When you lose momentum, try a change of context. Like pausing on writing code to go take care of some code reviews. Get up and stretch your legs, go for a walk, and just get away from the screen for a bit. Set a very small goal and a time limit to complete, sometimes that setting and completing a to-do quickly can build your momentum back up. If nothing seems to be working, honestly assess your current situation and state of mind. Are you preoccupied with something else going on? Did you not get enough rest? Are you feeling overworked? This honest assessment can help you identify an underlying issue that needs to be dealt with. This tip led me to realize that I was trying to push myself too much in the evenings, I wasn’t allowing myself to rest enough to be fresh the next day. I honestly still struggle with this.
Avoid Burnout. Most commonly you're hitting a wall, starting out with high interest that quickly wanes. Motivation starts low but rises as you make progress, but the slow pace of results wears at motivation until both interest and motivation are gone. Pushing past the wall is difficult but extremely rewarding. Set a schedule and hold yourself accountable.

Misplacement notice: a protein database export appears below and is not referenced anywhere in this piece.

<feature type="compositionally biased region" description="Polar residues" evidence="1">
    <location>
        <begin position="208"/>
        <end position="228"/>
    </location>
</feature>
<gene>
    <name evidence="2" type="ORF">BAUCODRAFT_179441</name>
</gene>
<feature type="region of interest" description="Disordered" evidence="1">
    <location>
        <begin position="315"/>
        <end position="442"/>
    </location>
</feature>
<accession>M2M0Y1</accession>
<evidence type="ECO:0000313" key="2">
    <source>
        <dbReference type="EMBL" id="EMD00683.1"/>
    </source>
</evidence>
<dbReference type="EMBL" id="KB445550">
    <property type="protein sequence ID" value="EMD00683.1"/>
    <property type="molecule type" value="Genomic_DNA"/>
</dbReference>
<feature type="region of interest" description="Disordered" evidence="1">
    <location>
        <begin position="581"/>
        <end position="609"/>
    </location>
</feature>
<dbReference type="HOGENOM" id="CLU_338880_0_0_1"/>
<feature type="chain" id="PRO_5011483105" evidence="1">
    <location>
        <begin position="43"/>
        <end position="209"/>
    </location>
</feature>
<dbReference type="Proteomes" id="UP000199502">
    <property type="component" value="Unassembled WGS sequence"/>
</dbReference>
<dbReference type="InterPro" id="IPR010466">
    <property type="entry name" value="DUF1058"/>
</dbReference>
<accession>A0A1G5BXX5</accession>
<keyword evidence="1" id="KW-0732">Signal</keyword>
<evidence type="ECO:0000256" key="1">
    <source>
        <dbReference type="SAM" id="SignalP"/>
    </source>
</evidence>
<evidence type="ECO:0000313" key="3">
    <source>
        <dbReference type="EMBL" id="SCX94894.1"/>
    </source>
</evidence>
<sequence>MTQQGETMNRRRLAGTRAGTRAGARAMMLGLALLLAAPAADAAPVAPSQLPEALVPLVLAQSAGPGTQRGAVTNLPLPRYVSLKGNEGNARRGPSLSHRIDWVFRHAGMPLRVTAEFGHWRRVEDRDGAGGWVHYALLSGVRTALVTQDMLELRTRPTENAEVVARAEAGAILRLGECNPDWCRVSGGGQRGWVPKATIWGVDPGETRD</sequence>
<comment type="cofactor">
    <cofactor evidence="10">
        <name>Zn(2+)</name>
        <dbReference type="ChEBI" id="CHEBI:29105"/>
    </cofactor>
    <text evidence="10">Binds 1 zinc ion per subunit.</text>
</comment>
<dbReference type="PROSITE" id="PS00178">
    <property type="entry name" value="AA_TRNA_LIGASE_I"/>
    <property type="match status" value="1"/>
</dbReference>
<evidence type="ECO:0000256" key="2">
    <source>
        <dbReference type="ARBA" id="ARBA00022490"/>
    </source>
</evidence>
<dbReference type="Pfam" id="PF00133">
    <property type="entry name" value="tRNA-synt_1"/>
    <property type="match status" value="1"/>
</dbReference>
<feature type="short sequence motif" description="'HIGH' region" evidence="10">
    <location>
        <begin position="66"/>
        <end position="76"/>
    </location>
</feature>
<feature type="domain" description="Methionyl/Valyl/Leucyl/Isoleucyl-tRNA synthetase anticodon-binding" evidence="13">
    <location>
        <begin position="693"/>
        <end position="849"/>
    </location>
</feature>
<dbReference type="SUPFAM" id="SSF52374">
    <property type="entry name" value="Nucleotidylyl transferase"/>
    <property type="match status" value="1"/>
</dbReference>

Overworking is real, it’s horrible, and it should be avoided. Luckily at Bounteous, I’ve seen far less of it than any other company, places where people would brag about the number of hours they put in last week. Know your warning signs and have the personal integrity to back off a bit and let yourself rest.
For the TL;DR crowd, we've outlined three core principles that can open you up to more purposeful productivity:
- Getting Started: Offload tasks and long-term notes to a trusted system and free your mind to think about things, rather than think of them.
- Setting Goals: Create a personal mission statement that will inform your long-term goals; use these to come up with short-term goals that are then split into actionable items.
- Get to work: With your upcoming week’s goals clearly defined, there’s nothing left to do but get started! Be mindful of momentum, and focus and listen to your body for the ideal times to get the most out of your day.
If you’re looking to add to your reading list, I recommend the following books.
- The 7 Habits of Highly Effective People by Stephen R. Covey
- Getting Things Done by David Allen
- Soft Skills - The software developer's life manual by John Z. Sonmez
For the web-friendly, bookmarkable article, here are a few options:
- Soft Skills: Improving Your Emotional Intelligence by Steve Woodson
- Effective Approaches for Working Deeply and Getting the Most Out of Each Day by Owen Berry
- Leveling up from Nerd to Geek and Fast-Tracking Your Career by Brett Birschbach
- Craft the Life You Want by Brett McKay
- Staying Motivated by Kevin Cornell